Thursday, August 16, 2007

Blakeman & the hawk that reads over the shoulder

All of us from time to time have entertained the thought of being, at least for a moment, a red-tailed hawk. How wonderful it would be to so effortlessly soar as these great birds do.
But from the photo, it appears that the converse may be true.
The photo shows the Central Park immature red-tail sitting on a park bench, perched next to a fellow reading the morning paper. The hawk appears to be emulating the human, at least for the moment.
Do New York red-tails look upon people below and wonder what it would be like to be able sit and read a newspaper? Is that a hidden, albeit momentary fantasy of theirs? If so, the hawk in the picture was trying its best fulfill the fantasy, to be like one of us.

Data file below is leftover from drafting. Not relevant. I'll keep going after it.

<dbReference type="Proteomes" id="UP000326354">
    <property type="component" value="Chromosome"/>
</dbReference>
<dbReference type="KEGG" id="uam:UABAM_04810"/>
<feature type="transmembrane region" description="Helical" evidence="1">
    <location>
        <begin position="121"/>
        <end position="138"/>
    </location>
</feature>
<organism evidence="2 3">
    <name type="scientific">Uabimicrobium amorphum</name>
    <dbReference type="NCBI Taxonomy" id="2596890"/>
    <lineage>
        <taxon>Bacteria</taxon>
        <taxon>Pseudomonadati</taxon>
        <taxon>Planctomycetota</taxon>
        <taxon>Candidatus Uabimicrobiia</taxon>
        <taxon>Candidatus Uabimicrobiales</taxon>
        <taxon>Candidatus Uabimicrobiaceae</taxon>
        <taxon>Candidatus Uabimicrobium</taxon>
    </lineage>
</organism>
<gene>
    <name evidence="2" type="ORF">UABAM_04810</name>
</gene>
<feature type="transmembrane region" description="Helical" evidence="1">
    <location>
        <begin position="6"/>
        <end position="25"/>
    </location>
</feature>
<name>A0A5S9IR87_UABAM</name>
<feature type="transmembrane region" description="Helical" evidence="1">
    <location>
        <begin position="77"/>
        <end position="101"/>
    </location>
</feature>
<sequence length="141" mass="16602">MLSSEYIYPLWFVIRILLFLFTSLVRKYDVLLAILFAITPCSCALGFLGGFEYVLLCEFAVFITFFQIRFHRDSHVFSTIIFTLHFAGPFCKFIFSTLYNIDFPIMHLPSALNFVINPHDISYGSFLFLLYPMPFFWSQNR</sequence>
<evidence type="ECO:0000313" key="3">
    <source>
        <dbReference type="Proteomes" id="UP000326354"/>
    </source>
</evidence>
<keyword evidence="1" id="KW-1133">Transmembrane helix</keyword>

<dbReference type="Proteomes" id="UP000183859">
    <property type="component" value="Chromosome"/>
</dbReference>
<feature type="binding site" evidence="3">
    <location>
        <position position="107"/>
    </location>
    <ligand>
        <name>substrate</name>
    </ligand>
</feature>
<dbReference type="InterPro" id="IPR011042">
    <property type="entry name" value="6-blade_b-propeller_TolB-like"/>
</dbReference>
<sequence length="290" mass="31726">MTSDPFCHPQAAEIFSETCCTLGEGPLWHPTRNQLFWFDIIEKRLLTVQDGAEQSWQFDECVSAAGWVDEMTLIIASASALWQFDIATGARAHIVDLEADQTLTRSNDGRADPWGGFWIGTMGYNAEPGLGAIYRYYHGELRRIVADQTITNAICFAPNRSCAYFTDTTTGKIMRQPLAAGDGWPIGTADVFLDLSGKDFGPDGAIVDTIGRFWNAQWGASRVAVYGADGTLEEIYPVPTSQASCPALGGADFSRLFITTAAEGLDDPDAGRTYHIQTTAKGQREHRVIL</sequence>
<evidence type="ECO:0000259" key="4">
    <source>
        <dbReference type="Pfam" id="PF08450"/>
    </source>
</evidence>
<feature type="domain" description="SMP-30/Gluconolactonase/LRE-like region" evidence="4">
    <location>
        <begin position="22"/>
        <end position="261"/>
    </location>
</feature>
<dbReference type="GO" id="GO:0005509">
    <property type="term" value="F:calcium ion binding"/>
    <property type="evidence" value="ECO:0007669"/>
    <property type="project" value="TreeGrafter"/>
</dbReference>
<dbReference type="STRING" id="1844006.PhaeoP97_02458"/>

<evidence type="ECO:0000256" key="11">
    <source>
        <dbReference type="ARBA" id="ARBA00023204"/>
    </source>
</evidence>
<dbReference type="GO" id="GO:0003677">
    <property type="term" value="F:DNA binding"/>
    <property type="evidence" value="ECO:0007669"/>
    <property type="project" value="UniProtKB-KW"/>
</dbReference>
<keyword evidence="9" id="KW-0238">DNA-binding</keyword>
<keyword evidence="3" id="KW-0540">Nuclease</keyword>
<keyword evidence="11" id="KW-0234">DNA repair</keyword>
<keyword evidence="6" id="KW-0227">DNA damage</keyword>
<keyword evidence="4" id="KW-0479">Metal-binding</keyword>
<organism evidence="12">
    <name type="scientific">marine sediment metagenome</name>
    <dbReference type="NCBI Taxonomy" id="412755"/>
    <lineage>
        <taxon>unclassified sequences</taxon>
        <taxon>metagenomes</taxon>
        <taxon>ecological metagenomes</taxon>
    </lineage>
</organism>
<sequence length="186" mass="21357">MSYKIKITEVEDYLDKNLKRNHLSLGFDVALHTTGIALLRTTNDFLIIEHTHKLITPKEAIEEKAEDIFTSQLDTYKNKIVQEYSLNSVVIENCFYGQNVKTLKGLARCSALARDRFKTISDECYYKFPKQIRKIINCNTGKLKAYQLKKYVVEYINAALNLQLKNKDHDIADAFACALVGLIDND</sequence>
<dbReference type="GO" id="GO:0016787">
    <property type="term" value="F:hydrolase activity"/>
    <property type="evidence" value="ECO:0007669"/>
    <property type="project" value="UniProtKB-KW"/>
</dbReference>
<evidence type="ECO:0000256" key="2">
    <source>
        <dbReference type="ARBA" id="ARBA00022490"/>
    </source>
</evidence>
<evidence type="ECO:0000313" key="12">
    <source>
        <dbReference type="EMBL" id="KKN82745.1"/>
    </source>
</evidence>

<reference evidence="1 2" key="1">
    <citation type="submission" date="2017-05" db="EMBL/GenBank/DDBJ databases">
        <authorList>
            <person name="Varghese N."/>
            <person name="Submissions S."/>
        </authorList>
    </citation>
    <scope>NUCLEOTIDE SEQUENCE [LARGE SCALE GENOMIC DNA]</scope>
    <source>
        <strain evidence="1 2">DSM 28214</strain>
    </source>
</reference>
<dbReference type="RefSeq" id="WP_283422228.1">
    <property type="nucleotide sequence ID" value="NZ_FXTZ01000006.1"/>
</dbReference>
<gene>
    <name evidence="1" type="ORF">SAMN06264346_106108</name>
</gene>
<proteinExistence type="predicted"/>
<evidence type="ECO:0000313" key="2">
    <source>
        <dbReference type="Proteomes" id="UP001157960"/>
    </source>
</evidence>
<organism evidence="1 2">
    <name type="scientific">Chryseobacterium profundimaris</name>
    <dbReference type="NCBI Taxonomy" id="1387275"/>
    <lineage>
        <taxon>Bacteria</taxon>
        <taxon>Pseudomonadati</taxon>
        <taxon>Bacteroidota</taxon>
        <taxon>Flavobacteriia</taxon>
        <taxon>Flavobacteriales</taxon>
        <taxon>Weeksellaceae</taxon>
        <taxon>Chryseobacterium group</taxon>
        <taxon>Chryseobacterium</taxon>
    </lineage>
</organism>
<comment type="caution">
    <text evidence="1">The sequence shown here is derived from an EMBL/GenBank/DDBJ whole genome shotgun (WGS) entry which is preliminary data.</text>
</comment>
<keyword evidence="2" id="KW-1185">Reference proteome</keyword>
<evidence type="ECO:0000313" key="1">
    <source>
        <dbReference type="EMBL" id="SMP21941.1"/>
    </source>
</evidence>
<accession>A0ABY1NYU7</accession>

Now, I think I've seen it all. My rural red-tails, were they to learn of this, would howl (well, scream) in laughter at this bird’s psychiatric propensities. Real red-tailed hawks don't sit on park benches. Must be something about New York City, or the pigeons or rats there.
Inexplicable. Will an NYC red-tail next be seen flying into Grand Central Station or a subway entrance at the start of migration?
–John Blakeman